There’s no getting around it: Workplaces across the country have been profoundly reshaped by the COVID-19 pandemic. Where we work, how we work, and when we work have all been shaken up for many firms, with some companies — including big names like SAP, 3M, Twitter, and Spotify — making permanent changes like going officially remote-first or office-optional.
You can count Lattice among them. Accelerated in part by the shutdown, we’ve spent the past two years transforming Lattice into a values-led, remote-first, hybrid workplace, a process that’s had a significant impact on company growth, hiring, and employee development.
But creating a strong work culture that accommodates both employees in shared office spaces and remote workers and allows the flexibility and fulfillment for both to thrive is no easy feat. Here’s how we’ve been building a thriving hybrid workplace at Lattice — and what comes next.
The groundwork for Lattice’s hybrid workplace was laid during the pandemic, when, like many organizations, we found ourselves shifting almost all of our employees to remote work. In 2021, we intended to start bringing people back to the office throughout the spring and summer, with an all-in return date in October. But by that spring, the company realized that a full return wasn’t going to happen, recounted Maurice Bell, Head of People Operations at Lattice.
With the surging Delta and then Omicron variants hitting in waves, employee pulse surveys revealed widespread safety and logistics concerns among staff. And while Lattice had reset March 2022 as the new return-to-office date, Bell said that by the end of 2021, the company was reevaluating.
“We knew there was no magic switch,” said Bell, that would have eliminated COVID concerns or changed employee thinking by March.
Conversations with different Lattice teams about how they used and would use the office and how important sharing physical space was gave HR more data to work with, and by January of 2022, Bell said it was clear that Lattice had “settled into a rhythm and a flow in how we were already working.” And after adding more than 250 employees (or Latticians, as we call them) in 2021 — many of whom didn’t live anywhere near the central office spaces — it seemed clear that the company had turned a corner.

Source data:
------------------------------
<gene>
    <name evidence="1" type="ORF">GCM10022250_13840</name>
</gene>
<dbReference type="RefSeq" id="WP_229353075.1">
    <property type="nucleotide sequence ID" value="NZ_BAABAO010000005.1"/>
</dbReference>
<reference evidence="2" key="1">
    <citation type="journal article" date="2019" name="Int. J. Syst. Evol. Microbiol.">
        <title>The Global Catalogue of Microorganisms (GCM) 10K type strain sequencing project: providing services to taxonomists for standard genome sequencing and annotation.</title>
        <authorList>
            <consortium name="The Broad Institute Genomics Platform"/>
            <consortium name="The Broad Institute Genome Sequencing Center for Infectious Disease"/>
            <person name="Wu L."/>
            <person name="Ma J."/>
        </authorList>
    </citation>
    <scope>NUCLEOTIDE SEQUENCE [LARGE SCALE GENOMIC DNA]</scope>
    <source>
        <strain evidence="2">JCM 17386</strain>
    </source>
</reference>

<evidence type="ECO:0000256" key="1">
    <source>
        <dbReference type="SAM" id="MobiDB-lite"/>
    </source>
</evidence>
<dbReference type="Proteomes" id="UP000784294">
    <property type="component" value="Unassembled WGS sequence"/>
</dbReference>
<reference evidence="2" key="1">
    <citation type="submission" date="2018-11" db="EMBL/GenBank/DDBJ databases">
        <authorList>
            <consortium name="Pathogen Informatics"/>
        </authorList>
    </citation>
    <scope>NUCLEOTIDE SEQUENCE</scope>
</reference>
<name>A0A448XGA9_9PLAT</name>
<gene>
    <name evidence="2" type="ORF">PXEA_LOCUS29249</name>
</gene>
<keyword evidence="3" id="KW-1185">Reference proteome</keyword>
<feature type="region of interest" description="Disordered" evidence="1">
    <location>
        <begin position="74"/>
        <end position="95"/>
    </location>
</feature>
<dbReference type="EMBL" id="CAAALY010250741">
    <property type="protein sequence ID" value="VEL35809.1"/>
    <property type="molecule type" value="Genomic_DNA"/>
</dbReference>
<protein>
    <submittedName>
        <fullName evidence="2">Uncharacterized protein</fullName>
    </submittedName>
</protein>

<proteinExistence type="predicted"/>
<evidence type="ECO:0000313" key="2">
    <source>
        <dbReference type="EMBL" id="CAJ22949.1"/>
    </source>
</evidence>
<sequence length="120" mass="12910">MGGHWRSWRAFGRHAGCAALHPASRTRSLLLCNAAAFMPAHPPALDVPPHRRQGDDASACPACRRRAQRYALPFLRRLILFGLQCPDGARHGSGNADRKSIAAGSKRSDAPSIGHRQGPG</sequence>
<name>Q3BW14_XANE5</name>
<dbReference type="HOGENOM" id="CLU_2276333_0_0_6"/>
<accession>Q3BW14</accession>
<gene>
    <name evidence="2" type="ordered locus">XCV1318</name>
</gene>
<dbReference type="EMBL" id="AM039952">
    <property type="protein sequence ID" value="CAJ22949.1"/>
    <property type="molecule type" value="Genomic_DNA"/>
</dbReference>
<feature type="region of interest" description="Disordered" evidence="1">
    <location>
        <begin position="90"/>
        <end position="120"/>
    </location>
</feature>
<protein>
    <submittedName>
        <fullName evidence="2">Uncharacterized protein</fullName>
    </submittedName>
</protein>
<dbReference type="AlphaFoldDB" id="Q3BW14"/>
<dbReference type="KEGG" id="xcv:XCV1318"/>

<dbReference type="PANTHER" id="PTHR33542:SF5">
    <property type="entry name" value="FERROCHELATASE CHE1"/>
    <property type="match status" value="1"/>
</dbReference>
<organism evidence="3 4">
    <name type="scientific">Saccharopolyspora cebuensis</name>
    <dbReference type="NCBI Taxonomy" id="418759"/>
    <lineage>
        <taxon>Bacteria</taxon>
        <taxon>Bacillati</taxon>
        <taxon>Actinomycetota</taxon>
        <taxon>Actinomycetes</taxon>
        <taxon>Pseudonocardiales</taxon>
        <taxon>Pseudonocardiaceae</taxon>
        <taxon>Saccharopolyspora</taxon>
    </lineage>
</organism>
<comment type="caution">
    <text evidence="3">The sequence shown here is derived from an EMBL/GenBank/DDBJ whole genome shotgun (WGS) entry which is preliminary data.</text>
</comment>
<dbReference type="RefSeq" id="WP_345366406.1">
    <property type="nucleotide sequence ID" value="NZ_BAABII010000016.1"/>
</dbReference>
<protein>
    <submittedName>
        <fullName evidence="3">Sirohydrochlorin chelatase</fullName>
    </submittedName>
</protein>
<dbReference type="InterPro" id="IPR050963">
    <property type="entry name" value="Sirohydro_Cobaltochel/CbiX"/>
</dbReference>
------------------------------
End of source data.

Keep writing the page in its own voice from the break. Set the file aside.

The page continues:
“People had already talked through who’s there, who’s not, and the hows of working, and we had that moment where we realized, ‘We’re already living a remote-first hybrid experience,’” Bell said.
There is no expectation of being in an office on a fixed day; because we are moving to be remote-first, we will not be setting a company-wide “return date.” For most roles, Latticians will have the option to be either remote or connected to an office, and we’ll support either based on preference…
For us, remote-first hybrid means that most roles will have the flexibility to be remote or office-based and most teams will not have any regular expectation that they must be in the office. It also means that for company or broad department programs and norms, we will optimize for a world in which most people are virtual (whether remote or working from home that day).
Supporting Workers at Home
To make sure employees working at home feel just as valued as workers in offices, Bell said Lattice HR and leadership have been reevaluating certain benefits and perks. For starters, a universal workplace amenity stipend of $200 a month goes directly into employee paychecks for people to use however they please — to buy snacks, get a massage, rent coworking space for a day, or even put toward daycare needs.
Bell said the money is there for employees to recreate some of the elements they valued about the office or even purchase items that help them work in a way the office didn’t, with no strings attached and no parameters on how it needs to be spent. In fact, while Lattice had initially considered making this a reimbursement program, depositing the funds directly means that employees can use it immediately and without restraint for what they need.
Similarly, Lattice had previously been offering a $200 work-from-home stipend that new hires were given to spend on items to improve their home offices. In Lattice’s current hybrid configuration, this has been converted into an annual program that gets refreshed each year, so that it continues to meet the needs of longer-term employees, too, and allows them to keep improving their space. In addition, all employees get a $100 per month phone and Internet stipend to help offset the cost of staying connected.
And there’s more to come. The might of the large-and-growing employee population means Lattice can pursue and sign partnerships that should offer additional perks to employees, Bell said.
Navigating the Hybrid Divides
But the mission to build a truly hybrid workplace goes beyond just trying to recreate office amenities outside of the physical building, Bell said; it’s meant rethinking how Lattice categorizes remote workers and how it integrates them.